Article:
by Christy Bieber | Updated July 21, 2021 - First published on Oct. 21, 2020
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Putting your kids on your credit cards can make a lot of sense.
My son turned one last month. For his birthday, I gave him a credit card with $85,000 in available credit. Since he's not quite old enough to hit the mall and stock up on toys or slap the card down on the counter at Build-a-Bear, it may not seem at first glance like he'd need quite so much credit.
He has access to it because I made him an authorized user on my primary credit card. And I did that for an important reason: Because he's an authorized user, the card's history shows up on his credit report.
By the time he's 18 years old and ready to apply for a credit card, car loan, or other loans of his own, he'll have a very long credit history and should be well on his way to earning a great credit score.
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For many young people, building credit is difficult. Lenders don't want to approve younger borrowers who don't have a track record of responsible repayment. Unfortunately, this creates a difficult catch-22: It's hard to build credit unless you can get credit.
My son won't have this issue. Because I added him as an authorized user to my credit card, I've taken an important step to make sure he won't ever have a hard time getting approved for credit when he needs it.
See, when you add someone as an authorized user, the entire history of the credit card shows up on their credit history as if it were their own card.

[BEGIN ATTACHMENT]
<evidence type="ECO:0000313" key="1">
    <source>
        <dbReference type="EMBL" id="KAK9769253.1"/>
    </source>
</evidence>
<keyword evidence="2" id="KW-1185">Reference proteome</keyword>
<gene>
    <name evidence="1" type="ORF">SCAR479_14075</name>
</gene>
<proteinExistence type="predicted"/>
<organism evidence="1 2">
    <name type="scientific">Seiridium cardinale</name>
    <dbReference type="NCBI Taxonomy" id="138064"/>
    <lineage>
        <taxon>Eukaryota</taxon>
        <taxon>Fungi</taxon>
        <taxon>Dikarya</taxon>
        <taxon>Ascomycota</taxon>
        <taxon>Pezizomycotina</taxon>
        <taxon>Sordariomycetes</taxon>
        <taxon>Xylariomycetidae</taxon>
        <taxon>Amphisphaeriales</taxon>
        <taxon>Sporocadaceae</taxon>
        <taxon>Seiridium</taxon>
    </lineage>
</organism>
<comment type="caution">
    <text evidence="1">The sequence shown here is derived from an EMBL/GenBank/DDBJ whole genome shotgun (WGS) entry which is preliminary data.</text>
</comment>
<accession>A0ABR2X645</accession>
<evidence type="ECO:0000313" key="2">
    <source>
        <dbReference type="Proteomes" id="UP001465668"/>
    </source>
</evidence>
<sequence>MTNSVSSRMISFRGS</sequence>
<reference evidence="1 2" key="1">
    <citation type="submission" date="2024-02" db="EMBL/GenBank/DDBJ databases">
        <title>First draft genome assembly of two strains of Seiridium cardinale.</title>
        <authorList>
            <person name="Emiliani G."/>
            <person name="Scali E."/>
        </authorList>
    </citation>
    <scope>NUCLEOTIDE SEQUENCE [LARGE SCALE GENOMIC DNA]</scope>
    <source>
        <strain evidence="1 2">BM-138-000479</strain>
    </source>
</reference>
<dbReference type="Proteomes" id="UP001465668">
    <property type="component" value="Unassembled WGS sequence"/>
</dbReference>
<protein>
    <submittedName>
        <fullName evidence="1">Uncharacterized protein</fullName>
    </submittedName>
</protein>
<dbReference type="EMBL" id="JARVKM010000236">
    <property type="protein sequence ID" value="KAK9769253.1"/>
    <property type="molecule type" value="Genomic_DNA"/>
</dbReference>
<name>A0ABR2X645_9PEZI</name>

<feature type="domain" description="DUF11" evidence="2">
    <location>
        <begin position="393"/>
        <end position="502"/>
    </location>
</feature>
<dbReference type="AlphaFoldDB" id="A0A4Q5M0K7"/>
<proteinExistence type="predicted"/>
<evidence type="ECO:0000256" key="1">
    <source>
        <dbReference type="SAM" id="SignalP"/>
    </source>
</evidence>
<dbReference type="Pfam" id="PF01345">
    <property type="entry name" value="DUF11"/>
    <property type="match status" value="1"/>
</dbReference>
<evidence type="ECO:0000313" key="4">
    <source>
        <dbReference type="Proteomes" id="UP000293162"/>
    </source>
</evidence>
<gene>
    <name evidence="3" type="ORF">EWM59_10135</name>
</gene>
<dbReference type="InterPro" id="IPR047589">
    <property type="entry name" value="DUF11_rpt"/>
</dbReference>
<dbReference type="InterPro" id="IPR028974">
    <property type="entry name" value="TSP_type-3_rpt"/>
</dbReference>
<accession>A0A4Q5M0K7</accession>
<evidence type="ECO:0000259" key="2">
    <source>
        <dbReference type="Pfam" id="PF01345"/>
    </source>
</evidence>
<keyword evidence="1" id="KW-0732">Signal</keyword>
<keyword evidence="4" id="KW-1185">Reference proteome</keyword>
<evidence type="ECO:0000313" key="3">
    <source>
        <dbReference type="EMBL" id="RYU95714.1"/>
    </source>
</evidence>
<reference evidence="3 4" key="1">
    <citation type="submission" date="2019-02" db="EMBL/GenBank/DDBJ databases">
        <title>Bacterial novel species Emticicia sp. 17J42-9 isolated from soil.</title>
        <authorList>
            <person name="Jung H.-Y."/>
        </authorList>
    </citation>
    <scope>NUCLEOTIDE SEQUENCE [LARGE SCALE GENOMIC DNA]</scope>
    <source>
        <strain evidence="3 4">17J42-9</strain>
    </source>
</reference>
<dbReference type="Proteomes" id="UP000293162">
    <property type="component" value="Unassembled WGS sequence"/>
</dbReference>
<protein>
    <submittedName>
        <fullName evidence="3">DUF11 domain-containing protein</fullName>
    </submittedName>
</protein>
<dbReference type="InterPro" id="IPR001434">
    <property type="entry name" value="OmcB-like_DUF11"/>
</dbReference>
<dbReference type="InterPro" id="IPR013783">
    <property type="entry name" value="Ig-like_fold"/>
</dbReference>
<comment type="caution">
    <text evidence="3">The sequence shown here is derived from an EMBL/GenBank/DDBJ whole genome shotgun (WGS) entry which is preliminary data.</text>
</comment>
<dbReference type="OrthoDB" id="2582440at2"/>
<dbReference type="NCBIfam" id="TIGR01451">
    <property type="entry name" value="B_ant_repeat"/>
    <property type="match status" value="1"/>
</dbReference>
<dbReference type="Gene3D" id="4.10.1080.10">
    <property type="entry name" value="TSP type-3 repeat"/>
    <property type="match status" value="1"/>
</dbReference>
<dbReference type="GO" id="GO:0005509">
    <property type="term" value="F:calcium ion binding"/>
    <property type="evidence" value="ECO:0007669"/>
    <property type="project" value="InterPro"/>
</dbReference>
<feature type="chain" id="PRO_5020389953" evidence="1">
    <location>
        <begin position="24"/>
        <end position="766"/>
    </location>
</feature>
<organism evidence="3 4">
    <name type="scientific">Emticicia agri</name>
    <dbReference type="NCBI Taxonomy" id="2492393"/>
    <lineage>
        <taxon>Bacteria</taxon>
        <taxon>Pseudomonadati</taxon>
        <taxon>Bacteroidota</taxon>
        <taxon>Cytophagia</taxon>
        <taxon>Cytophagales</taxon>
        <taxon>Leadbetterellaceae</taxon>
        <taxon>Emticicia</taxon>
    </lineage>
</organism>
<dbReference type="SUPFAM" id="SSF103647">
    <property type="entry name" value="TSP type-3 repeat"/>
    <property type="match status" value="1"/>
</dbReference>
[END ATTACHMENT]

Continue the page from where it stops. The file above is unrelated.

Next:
Some of the most important factors in determining your credit score include your credit utilization ratio (the amount of credit you've used relative to the amount available), the age of your account history, and your positive payment history. My son will now have a very old credit card on his record, and one that has a flawless payment history and a lot of available credit (mainly because I obsessively request credit line increases whenever they become available).
This isn't a difficult technique for parents to implement. In fact, many credit cards allow you to add children as soon as they are born. Others let you add them once they reach a certain age, such as 13 or 15. And your child doesn't have to undergo a credit check or formally apply to become an authorized user -- adding my son was as easy as clicking a few buttons online and providing his Social Security number.
Of course, you'll want to make sure to pay the card on time. It also helps to add your child to a card that's been open awhile and doesn't have a high credit card balance. Taking these steps will ensure your child gets the most benefit out of this technique.
Because my son is an authorized user, he has the right to use my card, but not the responsibility of making payments (that lies with me). Since he's one, he's not even aware that he has a card in his name yet. When he gets older and shows he can be responsible with money, I may give him the card to use for small purchases -- but your kids don't have to physically have a card or use it to get the benefit of it showing up on their credit report. Of course, as a bonus, if I let him charge on my credit card in the future, I'll earn rewards for his spending.
Regardless of whether he helps me rack up credit card rewards points, though, I'll have the benefit of knowing I took a really simple step that can make a real difference in his credit score. If you want to set your own child up for an easier time borrowing in the future, consider adding your child to your card today.
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